I believe you will find this verse particularly amazing (it's best listened to while simultaneously reading Rick Reilly's column on the Badgers' skipper):
You work hard, you play to win but you keep it fair in every game You're not the kind of guy who'd commit perjury or expose Valerie Plame The players keep us excited and they've never been indicted We respect you for that, yeah yeah
That's Bo Ryan, folks. His team may be prone to 19-point first halves, but he'd never rat out a CIA agent.
VCU's Matt Coward holds the team's symbol of unity -- a gold chain -- after its upset of Duke.
BUFFALO, N.Y. -- It was a small gesture, easy to miss in the last-minute melee of an NCAA tournament thriller, but if you saw the wave, you knew how the ending would unfold. The ball had barely emerged from the net after Duke's DeMarcus Nelson laid it in to tie the game at 77-77 with 10.3 seconds left, when VCU guard Eric Maynor turned toward his coach, Anthony Grant, and with two motions of his hand, conveyed a message:
No need for a timeout. I'm taking over.
Few seniors would have the cojones -- or the confidence -- to make such a move, with their 11th-seeded team's Cinderella life on the line against one of college basketball's most venerable programs. Maynor happens to be a 6-foot-2, 165-pound wisp of a sophomore, but no ordinary underclassman. In the Colonial Athletic Association finals, he scored nine straight points in the final two minutes to knock off 2006 Final Four darling George Mason, and on Thursday, hit two consecutive Rams field goals leading up to the last sequence. So when Grant spied Maynor motioning from the other end of the court, he was not worried, but rather, "excited -- because I wasn't calling a timeout."
"There were 10 seconds to go in the game, and I was going to put the ball in his hands, and let him give us an opportunity to win in regulation."
Maynor raced upcourt, a cold-blooded ballhandler surveying the chaotic scene in front of him. "I felt like they were going to be in a scramble situation," he said of Duke's defenders, "and they weren't going to be able to match up." While the Blue Devils -- freshman Jon Scheyer in particular -- seemed unable to anticipate Maynor's final move, some of his VCU teammates were well aware of what was about to occur. They affectionately call Maynor "Bobblehead," because his head appears disproportionately large, and as senior guard Jesse Pellot-Rosa said, "When he crosses over, his head bobbles -- all 'wa-wa-wa-wa-wa-like,' -- but if he doesn't bobble, we know he's pulling up."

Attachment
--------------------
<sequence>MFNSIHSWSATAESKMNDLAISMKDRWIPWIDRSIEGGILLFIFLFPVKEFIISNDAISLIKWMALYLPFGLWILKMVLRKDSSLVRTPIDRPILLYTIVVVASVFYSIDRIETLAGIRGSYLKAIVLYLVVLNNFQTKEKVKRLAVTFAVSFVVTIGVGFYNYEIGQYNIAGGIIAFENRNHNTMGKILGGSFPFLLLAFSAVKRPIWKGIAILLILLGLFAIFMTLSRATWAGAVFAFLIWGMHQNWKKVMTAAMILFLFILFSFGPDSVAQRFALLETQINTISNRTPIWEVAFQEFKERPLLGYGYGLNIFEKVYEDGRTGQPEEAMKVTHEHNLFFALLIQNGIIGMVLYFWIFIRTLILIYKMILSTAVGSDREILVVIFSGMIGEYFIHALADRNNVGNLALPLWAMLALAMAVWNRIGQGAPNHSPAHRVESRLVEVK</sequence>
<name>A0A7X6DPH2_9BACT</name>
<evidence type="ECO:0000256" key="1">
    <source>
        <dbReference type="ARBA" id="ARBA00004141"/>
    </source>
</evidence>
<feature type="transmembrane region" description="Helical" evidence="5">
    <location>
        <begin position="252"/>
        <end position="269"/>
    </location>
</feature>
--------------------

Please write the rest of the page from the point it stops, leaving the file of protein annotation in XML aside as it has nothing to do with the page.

Bobblehead didn't wobble, and Maynor drained a free-throw-lane length jumper with 1.8 seconds left, putting the Rams up 79-77 and sending the crowd at HSBC Arena into a state of frenzy. Maynor -- who would finish with 22 points, eight assists and three steals -- jumped into the arms of teammate Jamal Shuler as Duke called a timeout, and reserve Matt Coward sprinted off the bench holding up the gold chain that has served as the symbol of VCU's unity since late February. Blue Devils point guard Greg Paulus, whose pas de deux with Maynor had been the game's biggest storyline, missed a desperation heave at the buzzer. The big dance had its first and only big upset of opening day, and Duke's run of nine straight Sweet 16 appearances was halted.
Maynor's mom, Barbara Johnson, ran down to the front row of the VCU section in the aftermath, in hopes of getting a word in with her son, a Fayetteville, N.C., product who had grown up as a Tar Heels fan and thus had an extensive history of despising Duke. Thursday, he got to take matters into his own hands. "That was the best shot in the world!" Henderson screamed as Maynor was being interviewed live on CBS. "Look at him down there! He's still got energy!"
Indeed, looking at interviewees Maynor and Grant, the two men of the hour, one got the feeling that VCU's run in this tournament is far from finished. There are NCAA tournament upsets that come off as flukes, but this was not one of them; the Rams clawed back from a 13-point deficit early in the first half to trail by only two at halftime, and never lost their composure in a tense last 20 minutes. In Maynor, who plays like a senior, and fellow guards Pellot-Rosa and B.A. Walker, who actually are seniors, VCU has a battle-tested, hot-shooting backcourt that stacks up against any team -- mid-major or major -- in the country. And in Grant, the first-year head coach who was an assistant on Florida's national championship team last season, they have a motivator who is one of the rising stars of the profession.
In the last week of the Rams' regular season, coming off a BracketBusters loss to Bradley, Grant received an idea from mentor Billy Donovan -- to come up with a symbol that represented the team's desire for greatness. VCU was on its way to a stellar regular-season finish at 24-6 and 16-2 in the CAA, but Grant needed a way to make sure his players didn't get complacent. Out of his chat with Donovan, the chain -- a simple string of gold-painted carabiner clips, one for each player, with his initials written on athletic tape -- was born.